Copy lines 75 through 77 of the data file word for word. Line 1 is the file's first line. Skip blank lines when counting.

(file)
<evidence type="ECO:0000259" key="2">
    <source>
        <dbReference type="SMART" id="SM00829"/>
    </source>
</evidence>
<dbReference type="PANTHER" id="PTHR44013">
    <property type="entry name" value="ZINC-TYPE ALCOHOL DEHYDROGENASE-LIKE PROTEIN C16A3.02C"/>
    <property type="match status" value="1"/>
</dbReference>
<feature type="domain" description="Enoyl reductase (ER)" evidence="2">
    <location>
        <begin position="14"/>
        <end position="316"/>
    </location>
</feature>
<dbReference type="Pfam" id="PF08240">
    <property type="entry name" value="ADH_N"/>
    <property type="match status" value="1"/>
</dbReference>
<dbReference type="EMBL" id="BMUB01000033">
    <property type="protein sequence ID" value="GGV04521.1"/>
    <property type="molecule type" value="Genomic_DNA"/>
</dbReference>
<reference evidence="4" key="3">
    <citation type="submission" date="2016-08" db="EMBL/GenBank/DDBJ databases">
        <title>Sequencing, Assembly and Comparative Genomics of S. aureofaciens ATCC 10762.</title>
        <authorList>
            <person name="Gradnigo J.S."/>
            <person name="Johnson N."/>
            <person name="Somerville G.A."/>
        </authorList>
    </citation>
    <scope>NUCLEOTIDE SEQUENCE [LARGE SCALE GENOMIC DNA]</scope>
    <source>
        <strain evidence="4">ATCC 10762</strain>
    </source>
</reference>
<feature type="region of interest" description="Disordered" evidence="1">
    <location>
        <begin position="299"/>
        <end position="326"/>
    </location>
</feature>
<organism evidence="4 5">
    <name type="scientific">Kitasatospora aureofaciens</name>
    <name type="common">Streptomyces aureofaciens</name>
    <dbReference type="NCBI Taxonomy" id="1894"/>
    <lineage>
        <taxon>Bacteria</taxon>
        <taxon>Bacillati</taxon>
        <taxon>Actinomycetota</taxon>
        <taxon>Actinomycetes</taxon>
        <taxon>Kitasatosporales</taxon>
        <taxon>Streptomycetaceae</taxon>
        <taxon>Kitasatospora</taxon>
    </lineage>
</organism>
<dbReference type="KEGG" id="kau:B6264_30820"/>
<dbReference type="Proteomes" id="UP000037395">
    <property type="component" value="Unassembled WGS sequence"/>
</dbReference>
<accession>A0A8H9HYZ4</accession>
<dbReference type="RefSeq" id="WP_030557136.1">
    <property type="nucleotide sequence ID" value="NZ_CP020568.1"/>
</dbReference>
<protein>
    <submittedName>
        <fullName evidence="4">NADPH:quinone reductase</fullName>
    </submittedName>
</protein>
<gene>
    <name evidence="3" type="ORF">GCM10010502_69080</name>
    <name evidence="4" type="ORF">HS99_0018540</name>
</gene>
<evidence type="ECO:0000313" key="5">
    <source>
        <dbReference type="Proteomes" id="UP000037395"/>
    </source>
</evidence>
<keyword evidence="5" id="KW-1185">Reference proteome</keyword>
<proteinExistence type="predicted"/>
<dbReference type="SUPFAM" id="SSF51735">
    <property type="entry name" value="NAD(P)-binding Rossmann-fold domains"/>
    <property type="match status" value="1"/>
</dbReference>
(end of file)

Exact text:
<evidence type="ECO:0000313" key="5">
    <source>
        <dbReference type="Proteomes" id="UP000037395"/>